Getting a phone call was a social event.  Not everyone had phones, and that very fact brought neighbors together because the telephone was a luxury you only used when you couldn’t just walk next door or across the street and have a face-to-face conversation with whomever it was you needed to speak to.  Yeah – I know – bed grammar.  Probably should have said ‘with whomever it was with whom you needed to speak,’ but let’s be honest – even we who are called the grammar nazi’s find speaking like that in real life a little over the top.
Point is that back in the day, as it were, social networking meant actually speaking with someone, and most of the time doing it face to face.
My, how things have changed.  No one talks anymore.  They – which is to say, WE text, tweet, and post our status.  And it’s easy.  You can hide behind a telephone screen and keyboard, or a computer screen in ways you never could when socializing meant looking each other in the eye.  And, with the inherent anonymity of a smartphone-smartpad – facebook world, you can be as rude, crude and obnoxious as you want because you never have to actually look anyone in the eye.  You never have to see the hurt your snide comment makes in the eyes of the person reading it.  You never have to witness the consequences of your words when you’re hiding behind a broadband or 4G wireless connection.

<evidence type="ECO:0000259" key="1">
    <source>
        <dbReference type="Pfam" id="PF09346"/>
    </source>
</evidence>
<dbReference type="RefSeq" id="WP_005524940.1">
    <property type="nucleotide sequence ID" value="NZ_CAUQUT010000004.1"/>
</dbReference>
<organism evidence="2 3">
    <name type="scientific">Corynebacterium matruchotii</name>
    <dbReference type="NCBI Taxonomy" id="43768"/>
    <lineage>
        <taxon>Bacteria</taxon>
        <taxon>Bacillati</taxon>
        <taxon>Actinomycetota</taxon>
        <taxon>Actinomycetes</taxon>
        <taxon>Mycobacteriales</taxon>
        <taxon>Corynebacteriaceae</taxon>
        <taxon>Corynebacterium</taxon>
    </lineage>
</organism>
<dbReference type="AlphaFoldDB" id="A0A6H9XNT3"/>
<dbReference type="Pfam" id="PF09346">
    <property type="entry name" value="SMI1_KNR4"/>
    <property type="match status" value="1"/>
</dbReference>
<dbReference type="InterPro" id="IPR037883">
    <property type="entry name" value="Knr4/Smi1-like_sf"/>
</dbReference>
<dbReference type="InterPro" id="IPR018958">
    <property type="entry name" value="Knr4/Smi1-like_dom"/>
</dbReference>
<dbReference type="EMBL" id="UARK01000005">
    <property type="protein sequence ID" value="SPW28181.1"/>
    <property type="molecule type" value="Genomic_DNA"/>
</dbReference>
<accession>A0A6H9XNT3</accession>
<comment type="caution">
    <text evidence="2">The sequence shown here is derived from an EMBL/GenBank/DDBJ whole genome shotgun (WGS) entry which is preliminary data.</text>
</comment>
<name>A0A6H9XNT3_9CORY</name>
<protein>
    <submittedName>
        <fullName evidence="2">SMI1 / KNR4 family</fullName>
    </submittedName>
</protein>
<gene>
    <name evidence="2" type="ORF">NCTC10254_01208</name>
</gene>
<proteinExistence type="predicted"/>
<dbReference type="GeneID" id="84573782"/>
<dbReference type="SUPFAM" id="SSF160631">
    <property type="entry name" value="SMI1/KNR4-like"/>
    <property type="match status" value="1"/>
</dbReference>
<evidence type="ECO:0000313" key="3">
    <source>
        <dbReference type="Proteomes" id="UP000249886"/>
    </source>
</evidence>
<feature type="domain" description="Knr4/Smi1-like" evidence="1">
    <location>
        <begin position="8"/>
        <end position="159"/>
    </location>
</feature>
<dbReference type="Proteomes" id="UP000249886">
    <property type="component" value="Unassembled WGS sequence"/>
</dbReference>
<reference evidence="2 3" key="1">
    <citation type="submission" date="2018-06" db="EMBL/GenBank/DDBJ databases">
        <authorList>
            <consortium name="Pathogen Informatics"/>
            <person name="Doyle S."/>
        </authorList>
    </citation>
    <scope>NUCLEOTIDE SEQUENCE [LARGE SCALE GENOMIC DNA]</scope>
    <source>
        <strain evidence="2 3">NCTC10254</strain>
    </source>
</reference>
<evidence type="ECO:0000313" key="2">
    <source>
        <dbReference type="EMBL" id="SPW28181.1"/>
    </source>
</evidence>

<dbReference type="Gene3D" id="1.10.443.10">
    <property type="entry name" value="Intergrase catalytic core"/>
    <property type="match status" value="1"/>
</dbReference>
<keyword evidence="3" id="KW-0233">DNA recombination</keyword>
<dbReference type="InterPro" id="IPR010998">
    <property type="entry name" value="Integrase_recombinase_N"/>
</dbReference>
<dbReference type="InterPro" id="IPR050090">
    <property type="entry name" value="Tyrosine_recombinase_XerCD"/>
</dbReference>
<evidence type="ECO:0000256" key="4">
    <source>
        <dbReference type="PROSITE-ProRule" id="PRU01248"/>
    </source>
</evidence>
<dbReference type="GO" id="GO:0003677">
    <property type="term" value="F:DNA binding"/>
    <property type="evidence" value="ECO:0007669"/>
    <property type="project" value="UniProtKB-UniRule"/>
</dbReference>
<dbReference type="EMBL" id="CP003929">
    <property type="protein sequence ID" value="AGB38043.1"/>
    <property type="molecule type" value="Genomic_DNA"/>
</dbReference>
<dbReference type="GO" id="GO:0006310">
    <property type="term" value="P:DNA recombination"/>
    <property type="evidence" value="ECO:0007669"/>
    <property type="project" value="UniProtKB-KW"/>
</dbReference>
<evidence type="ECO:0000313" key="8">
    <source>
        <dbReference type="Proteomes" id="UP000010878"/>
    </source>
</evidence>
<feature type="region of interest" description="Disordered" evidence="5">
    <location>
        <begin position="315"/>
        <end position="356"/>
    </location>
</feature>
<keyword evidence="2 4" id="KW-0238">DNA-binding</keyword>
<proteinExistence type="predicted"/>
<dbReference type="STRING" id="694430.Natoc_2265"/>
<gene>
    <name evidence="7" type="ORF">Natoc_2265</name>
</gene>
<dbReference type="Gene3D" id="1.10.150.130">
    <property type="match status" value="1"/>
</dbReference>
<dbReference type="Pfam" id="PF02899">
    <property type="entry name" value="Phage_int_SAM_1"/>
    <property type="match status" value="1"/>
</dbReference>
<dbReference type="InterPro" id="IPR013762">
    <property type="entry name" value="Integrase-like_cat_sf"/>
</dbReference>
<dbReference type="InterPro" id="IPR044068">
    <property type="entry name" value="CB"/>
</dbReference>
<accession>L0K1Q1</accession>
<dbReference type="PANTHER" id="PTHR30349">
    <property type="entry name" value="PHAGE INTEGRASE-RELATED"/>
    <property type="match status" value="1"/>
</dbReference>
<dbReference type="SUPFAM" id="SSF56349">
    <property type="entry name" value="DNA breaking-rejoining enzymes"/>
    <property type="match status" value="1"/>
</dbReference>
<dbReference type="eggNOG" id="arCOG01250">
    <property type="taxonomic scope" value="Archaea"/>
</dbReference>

And you say things and post things in a public forum you would never dream of saying if you were in the same room, sitting across the dinner table from someone.  You air your dirty laundry in ways you would never dreamed possible when you can hide behind a high resolution camera equipped iPhone.
Some might argue that things like YouTube, MySpace, Twitter and Facebook have brought the world together, and there is some truth to that.
But it has also made narcissistic voyeurs of us, and created a mean spirited, cruel society of nameless, faceless cowards who hide behind their technology blissfully unaware of the pain they cause by their not so clever witlesscisms. 
We post things on Facebook we would never dare say to someone in person, and for some reason think no one else but the people on our friends list will read it.  And that’s true, right up until a friend ‘shares’ it, and a friend of theirs ‘shares’ it, and a friend of theirs ‘shares’ it.  It’s called Six Degrees of Separation.  Only now, it’s viral.  That stupid, mean spirited, cruel remark you would never make in public or in person is now suddenly posted in a medium that can potentially reach billions of people.  Oh, you can delete it from your wall, but it doesn’t end there.
Technology can be a great thing, but it can also be a tool in the machine of an isolationist, cowardly, mean spirited society that never has to face the consequences of their tweet, video, or status post.